Owner came to Mechanic's shop to retrieve the Truck and was informed that the total bill was $4, 044.45. Owner attempted to pay with a credit card, but Mechanic did not have the capability to process credit cards. Owner informed Mechanic that he would have to go to the bank and return with money to pay the bill. Owner then test drove the Truck with Mechanic. After the test drive, Owner said he would meet Mechanic with a check for the repairs and left the shop with the Truck. Owner drove the Truck to town. Owner never returned or paid Mechanic.

         At some point after Owner took the Truck, the "rear end seized up" and the rear wheels stopping rolling. Mechanic testified that: (1) the rear-end problems were unrelated to the transmission repair; and (2) a vehicle's rear end could fail any time, especially after lots of wear on a truck with over 300, 000 miles on it.[1] Mechanic also testified that he provides a warranty for his own work and "would do whatever it takes" to fix any issue related to his repairs. Because he repaired the transmission, his warranty extended only to the transmission repairs and not to the issues with the rear end.

         After hearing all the evidence, the trial court found in favor of Mechanic. The court found the rear-end issues were unrelated to the transmission repairs performed by Mechanic. Therefore, the court decided that Mechanic was entitled to recover his fee for repairing the transmission. The court also found that "[w]ith regard to the contested factual issues, the Court finds the testimony of [Mechanic] credible and, to the extent [Owner] disagreed with [Mechanic], the Court finds [Owner's] testimony to not be credible." The court explained its credibility determinations in the judgment:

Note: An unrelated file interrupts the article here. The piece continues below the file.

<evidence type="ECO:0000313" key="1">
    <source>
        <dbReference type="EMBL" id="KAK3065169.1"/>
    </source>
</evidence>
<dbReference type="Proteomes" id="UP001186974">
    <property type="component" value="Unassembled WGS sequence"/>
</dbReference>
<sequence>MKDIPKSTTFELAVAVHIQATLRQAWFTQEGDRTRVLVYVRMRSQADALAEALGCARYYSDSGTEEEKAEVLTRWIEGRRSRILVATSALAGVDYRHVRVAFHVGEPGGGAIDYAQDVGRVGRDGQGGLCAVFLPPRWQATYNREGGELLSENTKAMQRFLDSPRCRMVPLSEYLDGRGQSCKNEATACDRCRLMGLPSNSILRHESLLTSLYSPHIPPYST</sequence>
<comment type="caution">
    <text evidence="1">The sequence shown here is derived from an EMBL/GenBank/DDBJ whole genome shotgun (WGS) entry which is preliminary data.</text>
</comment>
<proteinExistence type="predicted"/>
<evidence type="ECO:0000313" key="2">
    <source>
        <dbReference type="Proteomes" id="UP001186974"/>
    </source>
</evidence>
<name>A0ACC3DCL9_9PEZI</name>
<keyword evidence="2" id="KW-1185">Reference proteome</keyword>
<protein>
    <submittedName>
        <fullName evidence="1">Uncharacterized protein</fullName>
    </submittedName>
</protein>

[Owner] did not request [Mechanic] perform any work on the rear end of the truck and [Mechanic] did no work to the rear end. None of the work performed by [Mechanic] involved the rear end of [the Truck] nor did it have any effect on the rear end of [the Truck]. There was no credible evidence that any action by [Mechanic] caused damage to the rear end of [the Truck]. [Owner] has failed and refused to pay [Mechanic] for work completed on [the Truck].
There was a valid contract between the parties for the work performed by [Mechanic] on [the Truck]. [Mechanic] performed all of his obligations under the verbal contract and performed no work not authorized by [Owner]. [Mechanic] fully performed his obligations under the oral contract….
The cost of repairs were comparable to the quote that [Owner] received from the Ford dealer. [Owner] received multiple quotes from dealers to fix the transmission and at least one dealer looked the truck over and said that the transmission was the issue. The prices charged by [Mechanic] were reasonable. …
The work performed by [Mechanic] was performed in accordance with the authorization he received from [Owner] and was performed in a workmanlike manner…. There was no credible evidence presented that any of the work performed by ...